Mr. Hoon: The coalition goes to exceptional lengths to avoid hitting anything other than the intended target, including through the use of very strict target clearance procedures and precision guided munitions. We also routinely conduct painstaking battle damage assessment after every bomb is dropped. For these reasons we are confident that, in the vast majority of cases, ordnance released by coalition aircraft lands on or very close to its intended target.
For the period 20 December 1998 to 12 May 2000, I refer the right hon. and learned Member to my answer to his question on 6 June 2000, Official Report, columns 168-69W. There have been no further occasions of ordnance from UK aircraft appearing to hit unintended targets. The weapons released on these two previous occasions still represents some 1 per cent. of ordnance released by UK over this period.
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Mr. Menzies Campbell: To ask the Secretary of State for Defence on how many occasions (a) coalition and (b) UK aircraft patrolling the southern no-fly zone in Iraq have released ordnance in response to violations since 1 November 2000 indicating in percentage terms for this period the (i) nature of the threat, (ii) category of the target attacked and (iii) tonnage of ordnance released on each category of target (A) in total and (B) as proportion of the overall tonnage released in this period; and if he will make a statement.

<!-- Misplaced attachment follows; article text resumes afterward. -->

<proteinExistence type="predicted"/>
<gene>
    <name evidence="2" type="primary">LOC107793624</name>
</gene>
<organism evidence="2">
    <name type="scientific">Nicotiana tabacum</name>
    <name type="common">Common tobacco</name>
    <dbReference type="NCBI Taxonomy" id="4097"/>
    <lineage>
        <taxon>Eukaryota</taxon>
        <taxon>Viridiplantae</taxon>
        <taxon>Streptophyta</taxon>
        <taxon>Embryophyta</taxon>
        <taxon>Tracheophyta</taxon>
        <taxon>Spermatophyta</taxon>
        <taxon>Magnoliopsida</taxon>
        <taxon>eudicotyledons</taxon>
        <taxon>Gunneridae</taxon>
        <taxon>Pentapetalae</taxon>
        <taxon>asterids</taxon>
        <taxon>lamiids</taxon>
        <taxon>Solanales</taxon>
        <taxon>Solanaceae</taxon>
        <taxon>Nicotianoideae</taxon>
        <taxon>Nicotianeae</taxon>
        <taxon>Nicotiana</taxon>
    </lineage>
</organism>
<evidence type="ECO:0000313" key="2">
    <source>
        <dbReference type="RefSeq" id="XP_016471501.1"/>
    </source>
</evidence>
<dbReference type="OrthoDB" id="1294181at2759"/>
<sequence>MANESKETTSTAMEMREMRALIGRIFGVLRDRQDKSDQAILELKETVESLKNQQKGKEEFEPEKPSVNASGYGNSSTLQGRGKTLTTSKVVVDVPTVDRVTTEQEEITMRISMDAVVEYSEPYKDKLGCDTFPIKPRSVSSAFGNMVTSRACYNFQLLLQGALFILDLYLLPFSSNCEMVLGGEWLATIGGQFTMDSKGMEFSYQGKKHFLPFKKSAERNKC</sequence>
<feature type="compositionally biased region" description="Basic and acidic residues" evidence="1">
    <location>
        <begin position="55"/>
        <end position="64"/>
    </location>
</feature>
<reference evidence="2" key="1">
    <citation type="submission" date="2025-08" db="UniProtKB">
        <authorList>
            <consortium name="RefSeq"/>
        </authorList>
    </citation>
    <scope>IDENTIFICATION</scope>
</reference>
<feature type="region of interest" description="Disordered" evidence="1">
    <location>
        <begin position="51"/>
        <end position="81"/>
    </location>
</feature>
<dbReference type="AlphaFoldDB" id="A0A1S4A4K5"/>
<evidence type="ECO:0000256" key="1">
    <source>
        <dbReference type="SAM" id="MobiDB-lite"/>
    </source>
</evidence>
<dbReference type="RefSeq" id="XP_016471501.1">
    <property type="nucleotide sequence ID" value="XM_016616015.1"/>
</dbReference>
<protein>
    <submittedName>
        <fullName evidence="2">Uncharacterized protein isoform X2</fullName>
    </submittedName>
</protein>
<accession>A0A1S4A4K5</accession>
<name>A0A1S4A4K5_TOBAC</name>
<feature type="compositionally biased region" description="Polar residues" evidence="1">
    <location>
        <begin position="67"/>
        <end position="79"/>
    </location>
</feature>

Mr. Hoon: Between 1 November 2000 and 12 January 2001 coalition aircrew conducting legitimate humanitarian patrols in the southern no-fly zone were directly threatened by the Iraqi air defence forces on 24 occasions and responded in self-defence on nine occasions against Iraqi military facilities posing a direct threat to coalition forces. UK aircraft released ordnance on four occasions. Details of the threats to coalition aircraft, broken down by percentage, are:
Mr. Menzies Campbell: To ask the Secretary of State for Defence on how many occasions since 20 December 1998 his Department has been able to verify the claims of civilian casualties due to coalition aircraft activity over the no-fly zones made by the Government of Iraq; what percentage of Iraqi claims of civilian dead his Department considers to be accurate in relation to (a) number of dead and (b) occasions when coalition activity has resulted in casualties; and if he will make a statement.